Skip to main content Skip to footer

Wordslöjd & Jargoncraft: an Intern Dictionary of Discovery, Part 2

Intern Jake Fee expands the Intern Dictionary in a new blog post.

Posted on April 9, 2020
by Jake Fee

My previous blog post was published just before the COVID-19 situation broke open. Blind to the strange future on the horizon, I left that blog post ready for more personal lessons and one-on-one teaching experiences.

Fingerspitzengefühl. Literally, “fingertip feeling,” a very excellent mouthful of a word taken from the vast wealth of mushed-up philosophy-terms that Germans are so good at coming up with. Fellow interns Nia and Alex went Live on Instagram to learn some birch bark weaving from Birch Bark Beth (alias: Beth Homa-Kraus), but the distance between student and teacher was challenging. What would have been a simple here-let-me-show-you maneuver in person became frustratingly difficult to communicate over a small phone screen. The fingerspitzengefühl of learning craft was totally changed by the global emergency virtualization of work and play.

Can you hear me now? How about now?

Here’s some more vocab: uprights. Those are the up-and-down parts of a basket that can be subtly shifted inwards or outwards by the tension of the weavers. The weavers are, of course, the side-to-side material woven through the uprights, and all together they make up the structure of the basket. We learned this from Ian Andrus, and due to the lonely reality that has eaten up our familiar world, we have yet to finish the baskets we began with him in early March.

Nearly there!

Here’s another: swarf. The junky gunk of steel and stone that builds up like wet sand as you sharpen your blade on a stone. As you can imagine, a sharpening stone filled up with swarf is much too smooth to carve a dull blade into a sharp edge. We interns learned this term from Dennis Chilcote during our masterclass on tool sharpening and blade maintenance - back when those kinds of experiences were still part of our schedule.

Sharpening stones, an abrasive tool, must themselves be abraded every once in a while to remove swarf from the surface.

In the previous post in this series, I wrote about slubs, and how sometimes in spinning the thread of life we will come across a tangled, gnarly, confused mess. What I didn’t mention is that sometimes a slub is so big and hairy and altogether disruptive that your whole spinning wheel will clog and snag and squeak to an abrupt halt. North House, along with the rest of the world, has hit such a slub.

Oh heck.

As interns, during the stay-at-home order we are the lone residents of campus. We are the live-in gargoyles that watch over the buildings and keep the grounds. Instructors, students, staff, and all other craftspeople are home, maybe with the space and materials to keep working, maybe not. As we descend deeper into our digital cocoons, communicating craft becomes much more challenging. Craftspeople are having to become digital storytellers and story-sellers on platforms like Instagram Live and Etsy and Patreon. The hot question on campus is: is it even possible to teach hands-on crafting from far-off virtual distances?

Christine Novotny patiently, virtually walking the interns through setting up a weaving project...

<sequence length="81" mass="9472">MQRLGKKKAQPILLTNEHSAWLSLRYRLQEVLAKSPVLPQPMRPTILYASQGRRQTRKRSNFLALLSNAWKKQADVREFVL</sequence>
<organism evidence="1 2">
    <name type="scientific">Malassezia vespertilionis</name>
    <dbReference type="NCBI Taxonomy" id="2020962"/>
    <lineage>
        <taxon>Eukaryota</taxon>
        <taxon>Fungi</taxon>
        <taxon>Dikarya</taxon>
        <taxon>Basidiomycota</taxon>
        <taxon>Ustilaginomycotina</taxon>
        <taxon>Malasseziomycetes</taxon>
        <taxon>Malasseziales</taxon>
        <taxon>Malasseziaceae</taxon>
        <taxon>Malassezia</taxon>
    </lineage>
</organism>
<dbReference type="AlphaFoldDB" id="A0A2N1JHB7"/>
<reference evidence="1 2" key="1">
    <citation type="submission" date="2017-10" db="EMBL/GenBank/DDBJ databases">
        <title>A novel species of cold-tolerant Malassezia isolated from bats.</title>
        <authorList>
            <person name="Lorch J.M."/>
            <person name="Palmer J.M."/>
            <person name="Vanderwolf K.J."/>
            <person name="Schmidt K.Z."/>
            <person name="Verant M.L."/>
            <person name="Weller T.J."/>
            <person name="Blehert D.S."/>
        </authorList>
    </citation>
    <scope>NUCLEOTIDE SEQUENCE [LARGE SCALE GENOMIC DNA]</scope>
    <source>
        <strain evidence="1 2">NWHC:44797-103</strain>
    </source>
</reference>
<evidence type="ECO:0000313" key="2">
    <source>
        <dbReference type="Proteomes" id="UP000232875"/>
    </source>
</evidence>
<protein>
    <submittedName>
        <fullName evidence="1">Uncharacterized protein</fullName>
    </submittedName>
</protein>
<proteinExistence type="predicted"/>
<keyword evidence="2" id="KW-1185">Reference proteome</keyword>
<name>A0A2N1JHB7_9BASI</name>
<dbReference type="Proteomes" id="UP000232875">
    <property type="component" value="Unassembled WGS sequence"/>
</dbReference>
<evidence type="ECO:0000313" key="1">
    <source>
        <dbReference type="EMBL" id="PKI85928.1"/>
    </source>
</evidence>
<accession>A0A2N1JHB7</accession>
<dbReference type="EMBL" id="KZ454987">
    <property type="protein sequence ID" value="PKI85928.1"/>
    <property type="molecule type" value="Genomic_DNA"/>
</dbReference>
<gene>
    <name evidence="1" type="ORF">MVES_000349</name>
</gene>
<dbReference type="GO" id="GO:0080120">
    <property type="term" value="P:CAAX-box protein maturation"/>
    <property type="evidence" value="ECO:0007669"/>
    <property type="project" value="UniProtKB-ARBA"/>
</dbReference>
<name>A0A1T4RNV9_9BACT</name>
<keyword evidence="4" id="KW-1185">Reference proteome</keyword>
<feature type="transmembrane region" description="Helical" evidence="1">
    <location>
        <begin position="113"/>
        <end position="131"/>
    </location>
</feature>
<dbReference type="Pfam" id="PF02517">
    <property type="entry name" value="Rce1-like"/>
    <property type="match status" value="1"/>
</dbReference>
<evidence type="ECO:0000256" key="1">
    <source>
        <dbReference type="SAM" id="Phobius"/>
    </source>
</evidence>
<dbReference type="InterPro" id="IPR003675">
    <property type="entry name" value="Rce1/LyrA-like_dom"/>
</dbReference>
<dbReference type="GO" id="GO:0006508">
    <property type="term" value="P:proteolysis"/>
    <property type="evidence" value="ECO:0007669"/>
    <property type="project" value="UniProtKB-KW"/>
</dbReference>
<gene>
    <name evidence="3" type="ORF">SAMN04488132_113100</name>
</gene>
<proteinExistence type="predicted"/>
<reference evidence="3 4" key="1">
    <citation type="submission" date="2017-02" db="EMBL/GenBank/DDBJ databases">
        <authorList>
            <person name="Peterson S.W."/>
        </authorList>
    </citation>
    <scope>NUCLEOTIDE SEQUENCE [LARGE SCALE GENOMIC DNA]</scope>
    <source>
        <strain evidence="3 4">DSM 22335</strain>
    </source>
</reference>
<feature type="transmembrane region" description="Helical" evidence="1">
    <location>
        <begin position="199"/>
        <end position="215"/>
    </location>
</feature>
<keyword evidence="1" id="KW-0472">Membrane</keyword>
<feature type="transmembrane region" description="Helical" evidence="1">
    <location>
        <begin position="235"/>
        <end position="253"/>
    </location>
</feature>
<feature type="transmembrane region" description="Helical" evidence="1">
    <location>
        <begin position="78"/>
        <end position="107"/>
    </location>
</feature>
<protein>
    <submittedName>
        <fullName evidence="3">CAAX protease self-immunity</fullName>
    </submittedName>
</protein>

We’re trying. Lots of people are trying. The willingness to jump into this new medium from instructors, artisans-in-development, and staff here at North House is overwhelming and speaks to the incredible community of passionate people that orbit our lakeside school. Even though the world has seemingly slubbed into hibernation, the world of craft spins onward, in any medium possible, in any language that allows it.

The Northwoods Fiber Guild with a double-whammy preventative care solution that is also a craft-learning kit. Brilliant.

To the ancient Scandinavians, the knowledge of language and craft also grew from a frightening time of near-death stagnation. As the story is told, Odin, the king and father of the gods, took a strong rope and - under cover of darkness - strung himself up from the branches of Yggdrasil, the world-tree. His intention was to secretly watch the Norns - who we have met in the previous blog post - as they authored the fate of the world by carving runic letters into Yggdrasil’s wood. Each word, each letter, directed the making and un-making of every person, place, and thing in the world. Odin is a sucker for secrets, and so he hung in the tree, straining his eyes to see and straining his memory to capture everything he saw. For nine long days and nine cold nights he hung in the tree, starving, thirsting, and freezing, never taking his eyes from the Norns’ secret craft. At last, spent and exhausted and nearly dead, Odin cut himself loose and tumbled back to the world. Though he crawled and limped towards home, looking more like a corpse than the proud king he was, it is said that he came to his house laughing with joy. Through his sacrifice and perseverance, he earned the fingerspitzengefühl of universal understanding: he had learned how to read and write the secret magical alphabet of the Norns. The language of gods! The language of crafting reality itself, and the language to teach it! Collapsing on his doorstep, Odin cried with joy:


I am enriched! I have become wise!

I truly grew and thrived.

From a word to a word I was led to a word,

From a work to a work I was led to a work.


In these strange and lonely days, there are many lessons to be learned, and many new realities at the tips of your fingers. You, like the king in the tree, have earned them all.

Ralph Blum: The Book of Runes